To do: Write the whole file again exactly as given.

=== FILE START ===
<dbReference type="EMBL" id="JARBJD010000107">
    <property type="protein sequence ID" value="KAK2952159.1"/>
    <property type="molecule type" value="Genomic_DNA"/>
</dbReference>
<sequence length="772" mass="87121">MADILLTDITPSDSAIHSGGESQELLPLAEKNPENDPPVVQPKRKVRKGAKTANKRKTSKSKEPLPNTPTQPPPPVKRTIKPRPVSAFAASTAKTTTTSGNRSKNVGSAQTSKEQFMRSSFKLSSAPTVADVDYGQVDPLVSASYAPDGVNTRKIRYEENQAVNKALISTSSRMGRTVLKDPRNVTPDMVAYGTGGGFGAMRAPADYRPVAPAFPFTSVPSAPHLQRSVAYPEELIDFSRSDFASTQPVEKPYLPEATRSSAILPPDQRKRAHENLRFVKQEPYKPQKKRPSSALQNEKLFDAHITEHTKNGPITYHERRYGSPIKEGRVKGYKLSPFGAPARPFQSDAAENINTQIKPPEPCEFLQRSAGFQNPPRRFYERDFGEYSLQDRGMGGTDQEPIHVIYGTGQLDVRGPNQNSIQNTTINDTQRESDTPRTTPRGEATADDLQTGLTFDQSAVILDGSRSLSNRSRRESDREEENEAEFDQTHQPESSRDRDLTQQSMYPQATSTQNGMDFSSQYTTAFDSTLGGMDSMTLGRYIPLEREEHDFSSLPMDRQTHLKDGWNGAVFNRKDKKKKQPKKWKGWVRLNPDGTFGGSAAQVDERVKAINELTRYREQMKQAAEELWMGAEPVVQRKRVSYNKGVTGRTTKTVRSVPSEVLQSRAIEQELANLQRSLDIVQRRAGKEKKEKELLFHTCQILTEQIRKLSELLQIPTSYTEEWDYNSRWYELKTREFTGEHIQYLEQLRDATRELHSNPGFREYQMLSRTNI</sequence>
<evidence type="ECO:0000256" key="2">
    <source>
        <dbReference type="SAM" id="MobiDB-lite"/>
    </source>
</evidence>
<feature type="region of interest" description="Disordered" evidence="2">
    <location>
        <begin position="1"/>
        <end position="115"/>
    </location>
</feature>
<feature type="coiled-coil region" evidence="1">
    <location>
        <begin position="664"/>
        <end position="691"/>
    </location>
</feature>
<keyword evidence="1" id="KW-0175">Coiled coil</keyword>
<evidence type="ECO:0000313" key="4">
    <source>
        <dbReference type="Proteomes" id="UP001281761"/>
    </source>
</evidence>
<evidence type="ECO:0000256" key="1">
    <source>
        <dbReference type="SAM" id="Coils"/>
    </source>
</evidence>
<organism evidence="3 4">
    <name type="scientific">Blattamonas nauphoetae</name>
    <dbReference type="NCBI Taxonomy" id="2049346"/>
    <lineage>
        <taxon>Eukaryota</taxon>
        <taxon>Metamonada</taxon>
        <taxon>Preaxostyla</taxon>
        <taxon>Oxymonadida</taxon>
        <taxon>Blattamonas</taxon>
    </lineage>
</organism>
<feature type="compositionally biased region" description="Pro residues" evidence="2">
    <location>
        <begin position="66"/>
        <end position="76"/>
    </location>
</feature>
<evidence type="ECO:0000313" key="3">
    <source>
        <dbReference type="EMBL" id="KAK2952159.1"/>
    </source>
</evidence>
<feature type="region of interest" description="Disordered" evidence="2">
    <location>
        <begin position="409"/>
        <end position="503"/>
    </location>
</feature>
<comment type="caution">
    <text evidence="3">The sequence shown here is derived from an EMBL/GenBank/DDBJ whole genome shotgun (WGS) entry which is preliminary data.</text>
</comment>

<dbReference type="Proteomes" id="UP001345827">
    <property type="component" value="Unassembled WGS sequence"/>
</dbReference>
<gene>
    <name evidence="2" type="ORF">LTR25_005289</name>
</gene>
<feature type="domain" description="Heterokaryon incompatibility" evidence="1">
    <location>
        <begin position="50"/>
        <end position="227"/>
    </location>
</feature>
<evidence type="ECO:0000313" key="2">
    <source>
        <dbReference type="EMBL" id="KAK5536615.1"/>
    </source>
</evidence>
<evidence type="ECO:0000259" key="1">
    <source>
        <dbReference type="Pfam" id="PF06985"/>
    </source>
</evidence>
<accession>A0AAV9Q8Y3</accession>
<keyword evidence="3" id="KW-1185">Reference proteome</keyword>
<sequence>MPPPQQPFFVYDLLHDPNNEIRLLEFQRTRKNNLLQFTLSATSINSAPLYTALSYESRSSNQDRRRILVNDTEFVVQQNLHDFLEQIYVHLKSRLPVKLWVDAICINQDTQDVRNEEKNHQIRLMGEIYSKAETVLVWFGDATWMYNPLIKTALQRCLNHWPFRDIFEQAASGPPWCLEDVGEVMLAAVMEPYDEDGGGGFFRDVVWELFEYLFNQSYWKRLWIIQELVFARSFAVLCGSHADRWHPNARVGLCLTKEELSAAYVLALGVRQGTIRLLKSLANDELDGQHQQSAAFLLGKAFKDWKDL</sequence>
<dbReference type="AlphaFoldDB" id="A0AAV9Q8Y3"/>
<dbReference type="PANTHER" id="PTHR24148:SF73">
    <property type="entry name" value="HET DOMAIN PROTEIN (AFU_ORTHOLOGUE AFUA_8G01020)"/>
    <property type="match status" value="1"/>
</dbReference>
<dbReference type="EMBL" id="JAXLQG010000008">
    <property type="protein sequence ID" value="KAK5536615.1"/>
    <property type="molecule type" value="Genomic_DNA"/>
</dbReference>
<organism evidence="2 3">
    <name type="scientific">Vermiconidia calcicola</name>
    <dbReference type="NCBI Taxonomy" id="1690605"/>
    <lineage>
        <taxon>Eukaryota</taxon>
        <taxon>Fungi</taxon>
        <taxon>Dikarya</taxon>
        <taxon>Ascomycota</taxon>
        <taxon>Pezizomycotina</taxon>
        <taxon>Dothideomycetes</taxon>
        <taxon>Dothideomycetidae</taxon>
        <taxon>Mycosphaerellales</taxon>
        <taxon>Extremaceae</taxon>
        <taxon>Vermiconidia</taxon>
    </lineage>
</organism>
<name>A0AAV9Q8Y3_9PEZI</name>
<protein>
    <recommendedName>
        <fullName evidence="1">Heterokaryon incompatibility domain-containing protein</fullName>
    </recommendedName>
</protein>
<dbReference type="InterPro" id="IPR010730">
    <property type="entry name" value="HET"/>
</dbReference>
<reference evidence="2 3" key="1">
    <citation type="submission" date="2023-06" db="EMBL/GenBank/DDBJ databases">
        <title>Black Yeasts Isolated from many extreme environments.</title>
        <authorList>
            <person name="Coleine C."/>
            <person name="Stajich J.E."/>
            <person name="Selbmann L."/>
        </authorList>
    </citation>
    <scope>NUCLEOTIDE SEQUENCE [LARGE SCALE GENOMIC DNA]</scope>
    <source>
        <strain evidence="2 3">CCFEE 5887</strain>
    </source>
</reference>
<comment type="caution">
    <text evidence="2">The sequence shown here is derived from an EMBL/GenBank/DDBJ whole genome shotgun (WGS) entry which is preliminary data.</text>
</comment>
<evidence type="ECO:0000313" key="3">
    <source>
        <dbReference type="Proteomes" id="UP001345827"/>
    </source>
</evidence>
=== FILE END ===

<dbReference type="EMBL" id="JARBJD010000107">
    <property type="protein sequence ID" value="KAK2952159.1"/>
    <property type="molecule type" value="Genomic_DNA"/>
</dbReference>
<sequence length="772" mass="87121">MADILLTDITPSDSAIHSGGESQELLPLAEKNPENDPPVVQPKRKVRKGAKTANKRKTSKSKEPLPNTPTQPPPPVKRTIKPRPVSAFAASTAKTTTTSGNRSKNVGSAQTSKEQFMRSSFKLSSAPTVADVDYGQVDPLVSASYAPDGVNTRKIRYEENQAVNKALISTSSRMGRTVLKDPRNVTPDMVAYGTGGGFGAMRAPADYRPVAPAFPFTSVPSAPHLQRSVAYPEELIDFSRSDFASTQPVEKPYLPEATRSSAILPPDQRKRAHENLRFVKQEPYKPQKKRPSSALQNEKLFDAHITEHTKNGPITYHERRYGSPIKEGRVKGYKLSPFGAPARPFQSDAAENINTQIKPPEPCEFLQRSAGFQNPPRRFYERDFGEYSLQDRGMGGTDQEPIHVIYGTGQLDVRGPNQNSIQNTTINDTQRESDTPRTTPRGEATADDLQTGLTFDQSAVILDGSRSLSNRSRRESDREEENEAEFDQTHQPESSRDRDLTQQSMYPQATSTQNGMDFSSQYTTAFDSTLGGMDSMTLGRYIPLEREEHDFSSLPMDRQTHLKDGWNGAVFNRKDKKKKQPKKWKGWVRLNPDGTFGGSAAQVDERVKAINELTRYREQMKQAAEELWMGAEPVVQRKRVSYNKGVTGRTTKTVRSVPSEVLQSRAIEQELANLQRSLDIVQRRAGKEKKEKELLFHTCQILTEQIRKLSELLQIPTSYTEEWDYNSRWYELKTREFTGEHIQYLEQLRDATRELHSNPGFREYQMLSRTNI</sequence>
<evidence type="ECO:0000256" key="2">
    <source>
        <dbReference type="SAM" id="MobiDB-lite"/>
    </source>
</evidence>
<feature type="region of interest" description="Disordered" evidence="2">
    <location>
        <begin position="1"/>
        <end position="115"/>
    </location>
</feature>
<feature type="coiled-coil region" evidence="1">
    <location>
        <begin position="664"/>
        <end position="691"/>
    </location>
</feature>
<keyword evidence="1" id="KW-0175">Coiled coil</keyword>
<evidence type="ECO:0000313" key="4">
    <source>
        <dbReference type="Proteomes" id="UP001281761"/>
    </source>
</evidence>
<evidence type="ECO:0000256" key="1">
    <source>
        <dbReference type="SAM" id="Coils"/>
    </source>
</evidence>
<organism evidence="3 4">
    <name type="scientific">Blattamonas nauphoetae</name>
    <dbReference type="NCBI Taxonomy" id="2049346"/>
    <lineage>
        <taxon>Eukaryota</taxon>
        <taxon>Metamonada</taxon>
        <taxon>Preaxostyla</taxon>
        <taxon>Oxymonadida</taxon>
        <taxon>Blattamonas</taxon>
    </lineage>
</organism>
<feature type="compositionally biased region" description="Pro residues" evidence="2">
    <location>
        <begin position="66"/>
        <end position="76"/>
    </location>
</feature>
<evidence type="ECO:0000313" key="3">
    <source>
        <dbReference type="EMBL" id="KAK2952159.1"/>
    </source>
</evidence>
<feature type="region of interest" description="Disordered" evidence="2">
    <location>
        <begin position="409"/>
        <end position="503"/>
    </location>
</feature>
<comment type="caution">
    <text evidence="3">The sequence shown here is derived from an EMBL/GenBank/DDBJ whole genome shotgun (WGS) entry which is preliminary data.</text>
</comment>

<dbReference type="Proteomes" id="UP001345827">
    <property type="component" value="Unassembled WGS sequence"/>
</dbReference>
<gene>
    <name evidence="2" type="ORF">LTR25_005289</name>
</gene>
<feature type="domain" description="Heterokaryon incompatibility" evidence="1">
    <location>
        <begin position="50"/>
        <end position="227"/>
    </location>
</feature>
<evidence type="ECO:0000313" key="2">
    <source>
        <dbReference type="EMBL" id="KAK5536615.1"/>
    </source>
</evidence>
<evidence type="ECO:0000259" key="1">
    <source>
        <dbReference type="Pfam" id="PF06985"/>
    </source>
</evidence>
<accession>A0AAV9Q8Y3</accession>
<keyword evidence="3" id="KW-1185">Reference proteome</keyword>
<sequence>MPPPQQPFFVYDLLHDPNNEIRLLEFQRTRKNNLLQFTLSATSINSAPLYTALSYESRSSNQDRRRILVNDTEFVVQQNLHDFLEQIYVHLKSRLPVKLWVDAICINQDTQDVRNEEKNHQIRLMGEIYSKAETVLVWFGDATWMYNPLIKTALQRCLNHWPFRDIFEQAASGPPWCLEDVGEVMLAAVMEPYDEDGGGGFFRDVVWELFEYLFNQSYWKRLWIIQELVFARSFAVLCGSHADRWHPNARVGLCLTKEELSAAYVLALGVRQGTIRLLKSLANDELDGQHQQSAAFLLGKAFKDWKDL</sequence>
<dbReference type="AlphaFoldDB" id="A0AAV9Q8Y3"/>
<dbReference type="PANTHER" id="PTHR24148:SF73">
    <property type="entry name" value="HET DOMAIN PROTEIN (AFU_ORTHOLOGUE AFUA_8G01020)"/>
    <property type="match status" value="1"/>
</dbReference>
<dbReference type="EMBL" id="JAXLQG010000008">
    <property type="protein sequence ID" value="KAK5536615.1"/>
    <property type="molecule type" value="Genomic_DNA"/>
</dbReference>
<organism evidence="2 3">
    <name type="scientific">Vermiconidia calcicola</name>
    <dbReference type="NCBI Taxonomy" id="1690605"/>
    <lineage>
        <taxon>Eukaryota</taxon>
        <taxon>Fungi</taxon>
        <taxon>Dikarya</taxon>
        <taxon>Ascomycota</taxon>
        <taxon>Pezizomycotina</taxon>
        <taxon>Dothideomycetes</taxon>
        <taxon>Dothideomycetidae</taxon>
        <taxon>Mycosphaerellales</taxon>
        <taxon>Extremaceae</taxon>
        <taxon>Vermiconidia</taxon>
    </lineage>
</organism>
<name>A0AAV9Q8Y3_9PEZI</name>
<protein>
    <recommendedName>
        <fullName evidence="1">Heterokaryon incompatibility domain-containing protein</fullName>
    </recommendedName>
</protein>
<dbReference type="InterPro" id="IPR010730">
    <property type="entry name" value="HET"/>
</dbReference>
<reference evidence="2 3" key="1">
    <citation type="submission" date="2023-06" db="EMBL/GenBank/DDBJ databases">
        <title>Black Yeasts Isolated from many extreme environments.</title>
        <authorList>
            <person name="Coleine C."/>
            <person name="Stajich J.E."/>
            <person name="Selbmann L."/>
        </authorList>
    </citation>
    <scope>NUCLEOTIDE SEQUENCE [LARGE SCALE GENOMIC DNA]</scope>
    <source>
        <strain evidence="2 3">CCFEE 5887</strain>
    </source>
</reference>
<comment type="caution">
    <text evidence="2">The sequence shown here is derived from an EMBL/GenBank/DDBJ whole genome shotgun (WGS) entry which is preliminary data.</text>
</comment>
<evidence type="ECO:0000313" key="3">
    <source>
        <dbReference type="Proteomes" id="UP001345827"/>
    </source>
</evidence>